I composed the shot, set the focus, 2 second timer, then stepped back….. 25 seconds later this image (or a slightly less processed version of) popped up on the LCD – 

The purples were quite bright and with a faint green on the horizon, I couldn’t believe my luck.. It wasn’t visible to the naked eye at this point, but to be honest, I didn’t really care, it was there, which was all that mattered.. My imagination took over, as did the grin across my face. I knew there was another photographer camped close by, so I ran to the vicinity of his tent and shouted his name several times before running back up to the summit. My head torch jolting left and right, scouring the options for other compositions. The large rock i’d put myself on earlier was just infront of me, ofcourse – another selfie 🙂 

Timer set to 20 seconds, I hopped up on to the large boulder, which commanded a great view across the Valley, with the road leading the eye nicely on to Bethesda, Bangor and beyond….. I was buzzing with excitement at what I knew was out there, which made the required 25 seconds of motionless standing needed to get a decent image, so so difficult. I’d concentrated my gaze on one part of the star filled sky and stared so intently, i almost got tunnel vision.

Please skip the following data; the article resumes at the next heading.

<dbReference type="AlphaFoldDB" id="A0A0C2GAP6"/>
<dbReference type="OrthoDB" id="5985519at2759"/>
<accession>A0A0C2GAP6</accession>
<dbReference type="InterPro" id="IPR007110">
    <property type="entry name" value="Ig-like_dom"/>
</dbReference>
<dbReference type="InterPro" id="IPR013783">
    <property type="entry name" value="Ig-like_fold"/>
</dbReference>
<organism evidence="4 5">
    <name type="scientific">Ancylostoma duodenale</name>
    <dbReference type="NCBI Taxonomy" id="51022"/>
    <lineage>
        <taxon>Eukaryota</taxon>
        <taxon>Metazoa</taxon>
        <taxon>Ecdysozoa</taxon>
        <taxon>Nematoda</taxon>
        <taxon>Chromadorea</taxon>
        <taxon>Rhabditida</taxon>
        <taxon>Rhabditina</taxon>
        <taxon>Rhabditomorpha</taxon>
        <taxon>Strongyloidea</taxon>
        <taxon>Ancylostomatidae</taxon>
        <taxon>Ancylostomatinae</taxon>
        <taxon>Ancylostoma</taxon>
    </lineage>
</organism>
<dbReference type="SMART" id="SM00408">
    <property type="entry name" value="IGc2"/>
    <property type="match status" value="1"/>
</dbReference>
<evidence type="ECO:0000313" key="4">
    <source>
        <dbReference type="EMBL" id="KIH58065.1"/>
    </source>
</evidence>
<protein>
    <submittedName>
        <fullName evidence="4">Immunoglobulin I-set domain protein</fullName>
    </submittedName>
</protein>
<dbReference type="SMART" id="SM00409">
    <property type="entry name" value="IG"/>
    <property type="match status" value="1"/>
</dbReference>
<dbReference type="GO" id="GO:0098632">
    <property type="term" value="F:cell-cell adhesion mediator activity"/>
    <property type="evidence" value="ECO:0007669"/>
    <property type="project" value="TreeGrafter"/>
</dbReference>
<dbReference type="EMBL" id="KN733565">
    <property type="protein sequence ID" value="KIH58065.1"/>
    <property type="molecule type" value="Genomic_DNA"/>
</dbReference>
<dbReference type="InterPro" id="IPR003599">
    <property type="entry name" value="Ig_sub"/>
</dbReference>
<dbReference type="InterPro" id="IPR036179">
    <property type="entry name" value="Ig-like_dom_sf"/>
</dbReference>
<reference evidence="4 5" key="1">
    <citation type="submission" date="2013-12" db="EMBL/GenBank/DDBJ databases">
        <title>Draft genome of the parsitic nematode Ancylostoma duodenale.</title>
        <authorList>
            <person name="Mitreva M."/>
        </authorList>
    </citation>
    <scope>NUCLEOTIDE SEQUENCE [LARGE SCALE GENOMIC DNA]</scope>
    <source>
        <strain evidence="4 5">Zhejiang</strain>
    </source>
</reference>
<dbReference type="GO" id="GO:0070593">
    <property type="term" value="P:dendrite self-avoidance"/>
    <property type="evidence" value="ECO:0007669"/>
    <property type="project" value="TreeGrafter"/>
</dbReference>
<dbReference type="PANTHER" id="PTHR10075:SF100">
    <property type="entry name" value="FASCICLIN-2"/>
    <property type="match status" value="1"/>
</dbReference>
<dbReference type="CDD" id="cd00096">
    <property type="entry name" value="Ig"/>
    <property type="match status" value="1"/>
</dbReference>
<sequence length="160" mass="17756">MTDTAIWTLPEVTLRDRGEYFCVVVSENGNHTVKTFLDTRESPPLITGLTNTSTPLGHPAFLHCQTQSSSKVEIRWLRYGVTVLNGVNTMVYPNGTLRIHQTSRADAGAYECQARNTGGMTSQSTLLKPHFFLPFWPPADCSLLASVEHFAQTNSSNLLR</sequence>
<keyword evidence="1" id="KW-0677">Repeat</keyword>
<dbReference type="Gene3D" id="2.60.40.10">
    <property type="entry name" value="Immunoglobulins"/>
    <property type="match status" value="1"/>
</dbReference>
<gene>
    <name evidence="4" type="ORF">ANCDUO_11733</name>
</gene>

The sound of the shutter closing from my D800 seemed so loud in the quietness of the night, it made me jump after the eternity of the silent long exposure. I’d practically skipped back to the camera to see what i’d captured…… 

I was chuffed! I’d only photographed the northern lights once before and even on the camera it was nothing like this… It was now close to 1:30am and with sunrise just a few hours away, I knew I had to try and get some sleep. Though I wasn’t even sure if I could, given the near delirium of the night. 

Sleep was not something that came easy on most camps, but that night it was even more scarce.  I think I managed an hour or two, mostly down to the thrill of the nights fun  and buzz around what dawn would bring. 

The sound of my 5am alarm reverberated around the tent and my eyes streamed as I wrestled them open. I’d crawled out of the little Vango, and stretched out, looking over toward Snowdon to see what was left of the previous days valley fog. Another cloudless morning offered up some nice options for capturing the serene pre-dawn pinks & purples, hung above some of Snowdonias most inspiring mountains. 

The next hour or so was spent watching the light descend on the landscape, chasing the shadows away….. 

This had really been an incredible night & morning and definitely an experience that is going to stay with me for some time. Even on the drive back home two days later, as the anxiety & pressure of going back to work had started to overtake my thoughts, thinking back over this nights activities cast all that aside… 

It was a much needed escape and a definite re-kindling of my love for this awesome mountain range. 

Cheers for reading! 

Grant